“Is there anything that can be done to bridge the jobless rate gap between African Americans and Whites?”
According to the Bureau of Labor Statistics:
- African Americans unemployment remained high during 2011 at 15.8%
- For whites the rate stayed steady at 7.9%.
For many decades economists, statisticians, historians and sociologists have all asked the same question:
Why is there such a huge gap in the jobless rate among Blacks compared to Whites?
The jobless rate among Blacks has been considered a serious problem in the African American community as well as a hindrance to well-educated African Americans who graduate from prestigious universities seeking jobs.
Despite a reduction in the wage gap between Caucasians and Blacks due to a surge in the number of college educated African Americans over the decades, a widening unemployment gap still exists between the two races. Education does help to bridge the gap but the numbers prove that it is not a fix.
And the question about the disparity of jobless rates between Blacks and Caucasians remains unanswered.
One viable theory is the high incarceration rate among African Americans, especially males.
According to the US Census Bureau, African Americans make up only 13% of the US population, but make up approximately 40.2% of the prison population.
The incarceration rate plays a vital role may explain the reason there is such a huge gap between the unemployment rate of African Americans and Whites. With such a high percentage of blacks in prison it automatically shrinks the number of blacks capable of working, which thus increases the rate of joblessness.
Furthermore, even with the number of ex-convicts who enter the workforce each year, studies have shown that white ex-cons are far more likely to be hired than black ones.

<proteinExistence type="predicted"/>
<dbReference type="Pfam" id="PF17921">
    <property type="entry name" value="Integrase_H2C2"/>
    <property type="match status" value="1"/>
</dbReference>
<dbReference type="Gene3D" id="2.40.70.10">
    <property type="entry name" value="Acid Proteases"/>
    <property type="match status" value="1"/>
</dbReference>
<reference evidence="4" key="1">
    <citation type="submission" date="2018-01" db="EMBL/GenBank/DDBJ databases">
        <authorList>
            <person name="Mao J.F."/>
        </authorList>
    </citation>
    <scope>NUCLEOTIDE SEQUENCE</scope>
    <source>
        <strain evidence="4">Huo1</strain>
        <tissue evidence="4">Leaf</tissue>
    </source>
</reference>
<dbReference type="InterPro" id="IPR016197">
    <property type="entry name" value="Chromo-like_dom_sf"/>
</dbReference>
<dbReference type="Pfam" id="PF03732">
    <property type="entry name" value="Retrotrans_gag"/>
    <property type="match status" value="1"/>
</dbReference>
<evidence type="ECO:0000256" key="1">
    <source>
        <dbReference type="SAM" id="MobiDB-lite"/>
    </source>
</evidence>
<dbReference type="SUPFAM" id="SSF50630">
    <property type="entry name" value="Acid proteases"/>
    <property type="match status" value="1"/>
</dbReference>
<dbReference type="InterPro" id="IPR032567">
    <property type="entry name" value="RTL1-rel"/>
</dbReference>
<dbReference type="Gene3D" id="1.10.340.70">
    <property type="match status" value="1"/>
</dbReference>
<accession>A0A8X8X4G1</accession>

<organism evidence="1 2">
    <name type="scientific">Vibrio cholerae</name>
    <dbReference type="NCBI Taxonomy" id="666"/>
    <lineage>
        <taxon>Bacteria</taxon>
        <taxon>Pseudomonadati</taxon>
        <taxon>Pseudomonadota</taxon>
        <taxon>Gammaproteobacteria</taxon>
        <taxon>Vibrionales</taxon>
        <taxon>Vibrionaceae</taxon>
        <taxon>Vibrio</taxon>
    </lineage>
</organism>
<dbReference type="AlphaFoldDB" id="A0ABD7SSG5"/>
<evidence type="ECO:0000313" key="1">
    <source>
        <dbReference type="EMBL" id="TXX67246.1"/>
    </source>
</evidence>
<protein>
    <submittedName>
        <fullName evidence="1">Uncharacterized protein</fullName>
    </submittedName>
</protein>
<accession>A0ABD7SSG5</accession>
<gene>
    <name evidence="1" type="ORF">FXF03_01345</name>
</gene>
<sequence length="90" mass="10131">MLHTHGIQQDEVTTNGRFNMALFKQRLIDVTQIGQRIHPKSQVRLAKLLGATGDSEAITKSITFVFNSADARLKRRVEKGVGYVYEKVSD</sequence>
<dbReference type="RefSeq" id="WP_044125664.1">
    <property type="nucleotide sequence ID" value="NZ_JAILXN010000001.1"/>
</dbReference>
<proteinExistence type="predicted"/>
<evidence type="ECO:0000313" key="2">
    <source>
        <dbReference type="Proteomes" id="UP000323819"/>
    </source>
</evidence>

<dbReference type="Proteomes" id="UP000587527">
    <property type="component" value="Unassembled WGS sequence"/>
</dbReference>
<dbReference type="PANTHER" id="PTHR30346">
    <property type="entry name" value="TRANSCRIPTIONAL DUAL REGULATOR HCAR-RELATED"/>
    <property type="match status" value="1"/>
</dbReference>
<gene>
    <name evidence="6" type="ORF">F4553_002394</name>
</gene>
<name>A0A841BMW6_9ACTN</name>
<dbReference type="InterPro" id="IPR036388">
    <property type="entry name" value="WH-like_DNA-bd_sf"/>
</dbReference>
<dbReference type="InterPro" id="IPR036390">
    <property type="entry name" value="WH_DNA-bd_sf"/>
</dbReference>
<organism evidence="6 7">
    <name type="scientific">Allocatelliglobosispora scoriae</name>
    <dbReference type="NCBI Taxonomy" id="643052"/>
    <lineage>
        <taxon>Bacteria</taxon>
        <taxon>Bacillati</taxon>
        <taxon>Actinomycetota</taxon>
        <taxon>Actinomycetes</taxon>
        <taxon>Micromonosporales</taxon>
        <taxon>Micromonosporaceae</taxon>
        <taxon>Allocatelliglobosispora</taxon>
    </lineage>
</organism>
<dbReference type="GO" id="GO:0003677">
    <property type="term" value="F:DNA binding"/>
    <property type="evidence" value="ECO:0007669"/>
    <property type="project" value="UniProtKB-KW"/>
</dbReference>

The American Economic Review reported on a field experiment done on labor market discrimination that found that job applicants with black-sounding names (Lakisha and Jamal) are 50% less likely to receive callbacks than applicants with white-sounding names (Emily and Greg). While there are many African Americans who have accomplished resumes, they still face interviewers who wrestle with “the race card.”
According to Brian Miller, executive director of United for Fair Economy, “We have a long history of discriminatory policies and practices… that have prevented people of color from building up personal wealth.”
However, it is difficult to judge the degree to which “the race card” infiltrates every aspect of the job search process for African Americans.
So, we come to the million-dollar question:
Is there anything that can be done to bridge the jobless rate gap between African Americans and Whites?
This subtle form of discrimination has been occurring over the decades, and has been very difficult to prove or to deal with, because many interviewers and employers who discriminate against African Americans do not realize that they are actually committing the act because they feel that their decision is solely based on gut feelings.
In addition, watchdog groups reporting on this type of discrimination is unlikely to solve the problem because anti-discrimination laws mainly depend on the person who is being discriminated against to sound the alarm.
It is nearly impossible for job applicants who are African Americans to know if they are being discriminated against (unless they are mind readers). This often leads to an under reporting of potential incidents.
Evidently, to fix any problem one needs to have first hand knowledge. Knowledge the American society has yet to gain.
A suggested fix:
Have our political leaders invest federal funds into programs that are geared towards hiring black workers or offering payroll tax credit.
However, the fear is that the focus of our leaders will turn away from the issue and spark disagreement over how much to invest or how much to cut.
Sadly, this permanent problem and huge disparity in the jobless rate of African Americans will forever remain a gloomy issue with little or no solution.